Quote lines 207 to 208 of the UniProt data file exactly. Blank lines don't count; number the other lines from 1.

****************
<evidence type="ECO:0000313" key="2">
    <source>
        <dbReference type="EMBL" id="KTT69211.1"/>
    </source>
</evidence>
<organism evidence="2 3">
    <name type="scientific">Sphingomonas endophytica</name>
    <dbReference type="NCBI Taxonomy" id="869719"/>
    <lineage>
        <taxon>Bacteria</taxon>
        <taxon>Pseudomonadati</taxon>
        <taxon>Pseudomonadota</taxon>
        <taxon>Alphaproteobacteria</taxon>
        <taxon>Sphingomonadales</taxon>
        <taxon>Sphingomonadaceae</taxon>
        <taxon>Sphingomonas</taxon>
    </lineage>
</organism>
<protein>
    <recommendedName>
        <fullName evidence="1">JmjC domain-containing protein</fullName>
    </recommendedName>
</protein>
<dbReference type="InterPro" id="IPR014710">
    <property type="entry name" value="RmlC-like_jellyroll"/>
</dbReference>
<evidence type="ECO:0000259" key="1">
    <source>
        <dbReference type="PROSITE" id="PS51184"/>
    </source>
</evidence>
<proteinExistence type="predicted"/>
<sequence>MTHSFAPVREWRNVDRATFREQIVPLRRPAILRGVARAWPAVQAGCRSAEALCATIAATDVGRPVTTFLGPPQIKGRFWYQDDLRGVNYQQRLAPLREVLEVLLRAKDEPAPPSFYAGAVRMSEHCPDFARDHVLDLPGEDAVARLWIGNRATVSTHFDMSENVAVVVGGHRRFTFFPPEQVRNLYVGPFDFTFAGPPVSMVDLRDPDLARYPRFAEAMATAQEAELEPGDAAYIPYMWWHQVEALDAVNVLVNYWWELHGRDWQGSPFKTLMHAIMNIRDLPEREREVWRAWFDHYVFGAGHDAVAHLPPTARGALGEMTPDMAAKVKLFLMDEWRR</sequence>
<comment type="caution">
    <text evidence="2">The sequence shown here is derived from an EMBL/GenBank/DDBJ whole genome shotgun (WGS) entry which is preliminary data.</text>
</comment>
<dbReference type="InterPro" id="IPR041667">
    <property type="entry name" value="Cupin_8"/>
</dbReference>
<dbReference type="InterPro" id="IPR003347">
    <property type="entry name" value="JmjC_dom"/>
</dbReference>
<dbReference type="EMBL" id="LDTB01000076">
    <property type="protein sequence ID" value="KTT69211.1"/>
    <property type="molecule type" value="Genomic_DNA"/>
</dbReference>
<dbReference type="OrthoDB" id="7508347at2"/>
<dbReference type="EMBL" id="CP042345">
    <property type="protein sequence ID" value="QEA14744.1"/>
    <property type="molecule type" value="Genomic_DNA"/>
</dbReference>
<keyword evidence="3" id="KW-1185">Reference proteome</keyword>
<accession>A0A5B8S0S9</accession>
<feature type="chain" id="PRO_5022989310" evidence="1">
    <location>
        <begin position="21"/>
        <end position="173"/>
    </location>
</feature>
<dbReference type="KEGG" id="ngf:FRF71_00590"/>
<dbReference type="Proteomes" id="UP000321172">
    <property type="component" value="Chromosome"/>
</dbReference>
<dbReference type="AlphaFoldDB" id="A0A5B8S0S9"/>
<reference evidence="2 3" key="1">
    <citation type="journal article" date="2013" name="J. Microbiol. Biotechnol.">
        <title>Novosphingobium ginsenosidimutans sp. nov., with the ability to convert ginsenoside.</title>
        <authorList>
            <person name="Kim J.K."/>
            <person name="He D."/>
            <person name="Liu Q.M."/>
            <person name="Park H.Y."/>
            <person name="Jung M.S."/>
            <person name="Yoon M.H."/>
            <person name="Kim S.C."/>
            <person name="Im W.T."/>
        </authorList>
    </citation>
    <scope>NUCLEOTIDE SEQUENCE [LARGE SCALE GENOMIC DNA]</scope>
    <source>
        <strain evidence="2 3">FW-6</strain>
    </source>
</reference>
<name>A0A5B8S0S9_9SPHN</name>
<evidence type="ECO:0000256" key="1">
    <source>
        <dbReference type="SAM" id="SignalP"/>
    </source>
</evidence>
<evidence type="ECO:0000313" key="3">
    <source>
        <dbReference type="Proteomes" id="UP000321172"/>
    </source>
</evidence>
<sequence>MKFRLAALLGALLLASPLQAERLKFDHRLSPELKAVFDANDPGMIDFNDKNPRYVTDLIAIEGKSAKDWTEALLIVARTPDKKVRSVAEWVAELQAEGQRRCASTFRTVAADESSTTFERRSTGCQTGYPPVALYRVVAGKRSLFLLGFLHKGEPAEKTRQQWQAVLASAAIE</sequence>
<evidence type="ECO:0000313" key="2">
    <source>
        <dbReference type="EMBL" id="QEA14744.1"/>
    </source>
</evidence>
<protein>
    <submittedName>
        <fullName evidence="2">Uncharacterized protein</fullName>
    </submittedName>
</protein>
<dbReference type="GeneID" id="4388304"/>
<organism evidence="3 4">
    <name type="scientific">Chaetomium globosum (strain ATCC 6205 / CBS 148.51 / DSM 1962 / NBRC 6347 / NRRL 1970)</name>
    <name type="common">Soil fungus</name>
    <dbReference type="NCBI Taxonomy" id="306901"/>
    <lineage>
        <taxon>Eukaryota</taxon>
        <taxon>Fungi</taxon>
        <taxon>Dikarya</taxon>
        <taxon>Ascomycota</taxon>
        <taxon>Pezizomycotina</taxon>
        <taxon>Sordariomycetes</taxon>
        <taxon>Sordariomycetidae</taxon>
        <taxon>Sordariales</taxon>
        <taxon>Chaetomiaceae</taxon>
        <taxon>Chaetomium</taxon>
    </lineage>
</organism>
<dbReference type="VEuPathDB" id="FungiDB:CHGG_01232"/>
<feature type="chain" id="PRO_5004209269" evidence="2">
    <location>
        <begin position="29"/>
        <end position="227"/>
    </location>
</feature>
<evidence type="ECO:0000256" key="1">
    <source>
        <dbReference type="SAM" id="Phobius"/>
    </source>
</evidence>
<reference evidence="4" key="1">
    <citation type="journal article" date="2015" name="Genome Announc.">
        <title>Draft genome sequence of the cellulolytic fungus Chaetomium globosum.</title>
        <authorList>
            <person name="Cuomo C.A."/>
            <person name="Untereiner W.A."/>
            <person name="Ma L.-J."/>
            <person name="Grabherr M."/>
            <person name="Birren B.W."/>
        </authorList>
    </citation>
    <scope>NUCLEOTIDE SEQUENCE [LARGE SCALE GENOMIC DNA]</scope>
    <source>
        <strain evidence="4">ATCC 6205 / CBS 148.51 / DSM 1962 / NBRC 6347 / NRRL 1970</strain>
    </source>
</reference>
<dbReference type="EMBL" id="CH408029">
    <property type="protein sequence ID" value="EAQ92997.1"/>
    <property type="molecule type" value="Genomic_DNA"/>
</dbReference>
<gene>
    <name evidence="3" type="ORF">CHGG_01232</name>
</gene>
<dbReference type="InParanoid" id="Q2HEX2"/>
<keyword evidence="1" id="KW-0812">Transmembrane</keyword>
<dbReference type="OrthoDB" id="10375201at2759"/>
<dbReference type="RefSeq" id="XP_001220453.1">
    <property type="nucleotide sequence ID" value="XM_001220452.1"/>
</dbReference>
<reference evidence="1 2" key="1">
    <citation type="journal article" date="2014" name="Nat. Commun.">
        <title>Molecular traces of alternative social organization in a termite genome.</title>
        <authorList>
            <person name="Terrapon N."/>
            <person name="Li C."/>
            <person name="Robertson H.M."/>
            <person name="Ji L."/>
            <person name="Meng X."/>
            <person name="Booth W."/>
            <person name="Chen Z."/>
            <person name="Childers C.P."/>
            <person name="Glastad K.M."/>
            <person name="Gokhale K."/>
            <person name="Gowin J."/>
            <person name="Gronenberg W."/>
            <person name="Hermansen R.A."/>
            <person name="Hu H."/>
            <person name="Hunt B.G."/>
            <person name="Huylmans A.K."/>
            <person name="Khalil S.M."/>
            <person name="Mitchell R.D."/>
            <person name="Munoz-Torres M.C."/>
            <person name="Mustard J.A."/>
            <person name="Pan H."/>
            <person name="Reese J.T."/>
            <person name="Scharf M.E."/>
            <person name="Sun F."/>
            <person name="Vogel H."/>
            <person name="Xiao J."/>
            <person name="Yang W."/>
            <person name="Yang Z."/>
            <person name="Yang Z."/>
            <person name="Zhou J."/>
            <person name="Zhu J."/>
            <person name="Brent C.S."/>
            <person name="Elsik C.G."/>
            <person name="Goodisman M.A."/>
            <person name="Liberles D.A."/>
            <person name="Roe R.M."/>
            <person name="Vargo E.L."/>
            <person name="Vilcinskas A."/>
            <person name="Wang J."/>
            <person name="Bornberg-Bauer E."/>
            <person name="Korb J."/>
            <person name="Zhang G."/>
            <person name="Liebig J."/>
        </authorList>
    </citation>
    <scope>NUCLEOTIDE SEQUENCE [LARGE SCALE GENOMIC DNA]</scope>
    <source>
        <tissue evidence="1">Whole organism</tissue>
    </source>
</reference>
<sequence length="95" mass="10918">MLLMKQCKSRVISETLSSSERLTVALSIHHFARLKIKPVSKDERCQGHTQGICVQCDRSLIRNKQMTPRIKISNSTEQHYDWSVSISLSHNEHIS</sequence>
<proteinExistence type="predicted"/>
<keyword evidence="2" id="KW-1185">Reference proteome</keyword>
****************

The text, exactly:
            <person name="Wang J."/>
            <person name="Bornberg-Bauer E."/>